Yield: Makes 1 cup
Time: 40 minutes (10 minutes active)
A North Africa chile sauce, Harissa is both an ingredient and a condiment. Stir a spoonful or two into a couscous or tagine as it simmers, then thin some out with a little water so it has the consistency of a thick sauce, and serve it at the table for people to stir into their bowls. Use harissa to torque up a spaghetti sauce or a minestrone as it simmers, use it as a rub for fish to go on the grill, or thin it out and use as a marinade for chicken or lamb.
As a condiment, just about anything goes. Harissa is a great sauce for roast chicken or grilled steak. Spread a thin layer on a roasted vegetable sandwich or an ahi tuna panini, or use it instead of ketchup on a coriander-laced lamb burger. Slather it on a taco. Thin it to the consistency of salsa verde or stir it into yogurt, and you’ve got a splendid dipping sauce for flatbreads or crudités. You can even use it to spice up mayonnaise.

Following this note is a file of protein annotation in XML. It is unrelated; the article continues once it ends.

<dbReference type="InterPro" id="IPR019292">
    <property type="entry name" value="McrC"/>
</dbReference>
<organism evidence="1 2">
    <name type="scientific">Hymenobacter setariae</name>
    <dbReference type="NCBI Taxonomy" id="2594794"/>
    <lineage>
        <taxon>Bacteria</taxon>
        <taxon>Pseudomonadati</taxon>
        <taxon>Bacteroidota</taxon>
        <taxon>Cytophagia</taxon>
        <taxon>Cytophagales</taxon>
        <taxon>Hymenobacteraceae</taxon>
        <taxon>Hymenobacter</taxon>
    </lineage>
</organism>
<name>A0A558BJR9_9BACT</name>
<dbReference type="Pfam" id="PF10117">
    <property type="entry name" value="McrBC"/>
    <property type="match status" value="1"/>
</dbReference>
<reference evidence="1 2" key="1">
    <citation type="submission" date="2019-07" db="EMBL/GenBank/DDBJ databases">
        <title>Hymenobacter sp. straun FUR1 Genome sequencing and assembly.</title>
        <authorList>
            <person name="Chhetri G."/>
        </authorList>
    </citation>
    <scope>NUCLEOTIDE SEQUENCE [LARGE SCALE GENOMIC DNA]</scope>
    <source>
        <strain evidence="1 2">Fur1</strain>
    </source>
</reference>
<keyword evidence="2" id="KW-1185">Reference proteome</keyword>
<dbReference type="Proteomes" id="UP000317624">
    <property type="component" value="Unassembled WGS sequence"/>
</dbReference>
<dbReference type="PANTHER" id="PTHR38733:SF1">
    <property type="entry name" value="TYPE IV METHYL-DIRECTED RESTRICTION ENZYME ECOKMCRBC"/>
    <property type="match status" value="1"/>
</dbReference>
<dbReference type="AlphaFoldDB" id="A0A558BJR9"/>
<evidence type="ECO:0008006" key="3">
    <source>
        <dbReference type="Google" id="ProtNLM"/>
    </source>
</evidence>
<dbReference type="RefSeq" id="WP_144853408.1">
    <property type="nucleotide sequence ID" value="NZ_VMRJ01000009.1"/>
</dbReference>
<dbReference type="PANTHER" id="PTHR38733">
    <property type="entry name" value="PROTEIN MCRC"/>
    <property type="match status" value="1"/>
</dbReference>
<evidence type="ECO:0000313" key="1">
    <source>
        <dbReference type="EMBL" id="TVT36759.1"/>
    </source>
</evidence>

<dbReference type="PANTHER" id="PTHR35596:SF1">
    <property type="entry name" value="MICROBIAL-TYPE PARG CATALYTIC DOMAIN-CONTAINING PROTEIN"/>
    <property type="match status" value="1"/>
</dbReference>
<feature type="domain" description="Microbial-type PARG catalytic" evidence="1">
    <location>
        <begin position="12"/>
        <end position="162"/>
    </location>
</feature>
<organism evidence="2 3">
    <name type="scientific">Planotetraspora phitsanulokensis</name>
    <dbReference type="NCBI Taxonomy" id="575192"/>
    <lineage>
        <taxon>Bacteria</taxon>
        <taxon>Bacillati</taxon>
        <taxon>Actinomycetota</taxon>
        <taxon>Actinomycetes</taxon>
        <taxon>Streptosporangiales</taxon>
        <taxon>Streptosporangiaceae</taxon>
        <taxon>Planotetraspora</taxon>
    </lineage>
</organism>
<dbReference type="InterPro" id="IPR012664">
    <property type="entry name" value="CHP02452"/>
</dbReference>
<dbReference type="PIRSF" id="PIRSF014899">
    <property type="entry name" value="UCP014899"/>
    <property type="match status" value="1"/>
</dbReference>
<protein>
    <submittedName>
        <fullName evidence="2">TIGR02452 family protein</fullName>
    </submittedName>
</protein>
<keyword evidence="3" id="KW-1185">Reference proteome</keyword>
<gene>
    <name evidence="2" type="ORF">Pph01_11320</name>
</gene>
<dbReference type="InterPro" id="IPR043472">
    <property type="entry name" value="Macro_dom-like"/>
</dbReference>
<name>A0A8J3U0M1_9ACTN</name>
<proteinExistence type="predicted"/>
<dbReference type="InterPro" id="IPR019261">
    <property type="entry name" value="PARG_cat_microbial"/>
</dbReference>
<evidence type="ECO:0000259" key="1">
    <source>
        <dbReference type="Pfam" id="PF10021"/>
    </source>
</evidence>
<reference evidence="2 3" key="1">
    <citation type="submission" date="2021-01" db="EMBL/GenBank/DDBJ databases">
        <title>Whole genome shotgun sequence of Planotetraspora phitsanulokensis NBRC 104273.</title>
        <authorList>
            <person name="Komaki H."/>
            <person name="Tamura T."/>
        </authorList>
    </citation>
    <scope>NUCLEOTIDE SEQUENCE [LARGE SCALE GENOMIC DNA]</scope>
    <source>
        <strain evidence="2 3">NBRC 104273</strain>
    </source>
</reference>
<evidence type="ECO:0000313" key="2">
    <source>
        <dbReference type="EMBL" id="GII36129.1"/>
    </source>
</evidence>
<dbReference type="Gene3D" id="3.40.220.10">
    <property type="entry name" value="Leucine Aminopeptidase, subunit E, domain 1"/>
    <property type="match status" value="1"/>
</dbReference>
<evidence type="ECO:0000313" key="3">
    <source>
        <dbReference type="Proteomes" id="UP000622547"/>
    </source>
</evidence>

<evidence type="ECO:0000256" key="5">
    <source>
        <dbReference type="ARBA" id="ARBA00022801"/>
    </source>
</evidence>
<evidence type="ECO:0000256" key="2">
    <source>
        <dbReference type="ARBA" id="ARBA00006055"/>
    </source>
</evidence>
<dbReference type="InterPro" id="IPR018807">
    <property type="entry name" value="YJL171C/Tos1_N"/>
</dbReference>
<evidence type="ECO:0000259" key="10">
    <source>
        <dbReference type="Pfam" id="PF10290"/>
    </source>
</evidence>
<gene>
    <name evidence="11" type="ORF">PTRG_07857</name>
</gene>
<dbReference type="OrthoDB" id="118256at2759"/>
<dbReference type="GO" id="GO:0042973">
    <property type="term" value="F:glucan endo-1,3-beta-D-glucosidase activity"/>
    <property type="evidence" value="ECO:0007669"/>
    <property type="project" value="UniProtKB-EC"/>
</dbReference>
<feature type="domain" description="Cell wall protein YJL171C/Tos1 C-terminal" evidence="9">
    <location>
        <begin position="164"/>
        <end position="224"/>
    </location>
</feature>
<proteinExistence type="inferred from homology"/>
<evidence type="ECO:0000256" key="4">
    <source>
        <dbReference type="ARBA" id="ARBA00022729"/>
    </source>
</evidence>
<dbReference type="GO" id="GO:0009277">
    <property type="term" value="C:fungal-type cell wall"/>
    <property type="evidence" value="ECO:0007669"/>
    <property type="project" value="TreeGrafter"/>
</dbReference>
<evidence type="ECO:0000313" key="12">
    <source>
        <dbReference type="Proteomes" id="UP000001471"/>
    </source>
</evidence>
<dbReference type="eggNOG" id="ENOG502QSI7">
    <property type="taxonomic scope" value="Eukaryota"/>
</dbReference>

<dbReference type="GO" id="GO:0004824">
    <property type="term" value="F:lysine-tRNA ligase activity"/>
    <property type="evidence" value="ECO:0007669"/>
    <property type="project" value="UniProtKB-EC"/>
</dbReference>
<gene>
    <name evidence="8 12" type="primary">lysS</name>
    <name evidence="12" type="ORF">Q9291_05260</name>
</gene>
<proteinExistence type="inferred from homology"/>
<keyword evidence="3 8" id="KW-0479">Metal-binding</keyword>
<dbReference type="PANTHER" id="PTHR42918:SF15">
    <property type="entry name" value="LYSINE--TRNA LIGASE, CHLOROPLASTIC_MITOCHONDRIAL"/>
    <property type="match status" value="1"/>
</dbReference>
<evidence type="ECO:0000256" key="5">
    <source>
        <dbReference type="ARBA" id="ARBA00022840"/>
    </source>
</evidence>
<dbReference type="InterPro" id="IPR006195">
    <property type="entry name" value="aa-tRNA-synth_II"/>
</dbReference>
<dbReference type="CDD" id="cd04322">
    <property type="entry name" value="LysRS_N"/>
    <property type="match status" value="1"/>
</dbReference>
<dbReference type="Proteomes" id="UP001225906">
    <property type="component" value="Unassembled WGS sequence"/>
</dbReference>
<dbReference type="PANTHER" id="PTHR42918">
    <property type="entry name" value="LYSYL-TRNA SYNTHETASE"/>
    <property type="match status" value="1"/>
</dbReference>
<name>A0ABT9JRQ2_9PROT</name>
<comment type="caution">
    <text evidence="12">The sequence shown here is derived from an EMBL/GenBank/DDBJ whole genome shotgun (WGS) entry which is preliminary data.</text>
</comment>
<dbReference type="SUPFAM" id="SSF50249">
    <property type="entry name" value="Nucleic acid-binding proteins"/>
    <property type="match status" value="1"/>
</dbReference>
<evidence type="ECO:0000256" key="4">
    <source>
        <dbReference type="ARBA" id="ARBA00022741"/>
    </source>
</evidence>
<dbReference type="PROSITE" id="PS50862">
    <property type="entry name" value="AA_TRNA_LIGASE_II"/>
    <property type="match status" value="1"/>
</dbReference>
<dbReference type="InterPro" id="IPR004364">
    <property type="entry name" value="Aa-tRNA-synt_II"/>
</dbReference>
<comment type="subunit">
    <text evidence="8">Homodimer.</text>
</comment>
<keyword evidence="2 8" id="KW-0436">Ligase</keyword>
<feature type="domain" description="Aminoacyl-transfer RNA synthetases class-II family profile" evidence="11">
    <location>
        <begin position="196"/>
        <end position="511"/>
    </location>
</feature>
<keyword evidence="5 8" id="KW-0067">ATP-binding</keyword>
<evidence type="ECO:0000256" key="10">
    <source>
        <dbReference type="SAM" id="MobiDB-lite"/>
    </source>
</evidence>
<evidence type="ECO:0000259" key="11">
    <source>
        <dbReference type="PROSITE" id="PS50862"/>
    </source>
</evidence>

- 4 ounces dried chiles (equal amounts of New Mexico, guajillo and chipotle chiles)
- 5 cloves garlic, peeled
- 1 1/2 teaspoons kosher salt
- 1 1/2 teaspoons caraway seeds, freshly ground
- 1 1/2 teaspoons coriander seeds, freshly ground
- 2 tablespoons best-quality olive oil, plus extra for storage
- Place the chiles in a large bowl and cover with boiling water. Let rest until softened, about 30 minutes. Drain, then remove the seeds and stems from the chiles. Wear latex or rubber gloves when you do this to avoid irritating your skin.
- Place the seeded and stemmed chiles into the bowl of a food processor with the garlic and pulse a couple of times. Add the salt, caraway and coriander. Process until smooth, pouring the olive oil into the feeding tube on top as you blend. Add a little water if necessary to achieve the right consistency: The harissa should be a thick paste. To store, top off with a thin layer of olive oil and refrigerate.
- Note: You can grind the spices in a spice grinder, a coffee grinder or with a mortar and pestle.
Pairs well with…
Source: Los Angeles Times, September 26, 2007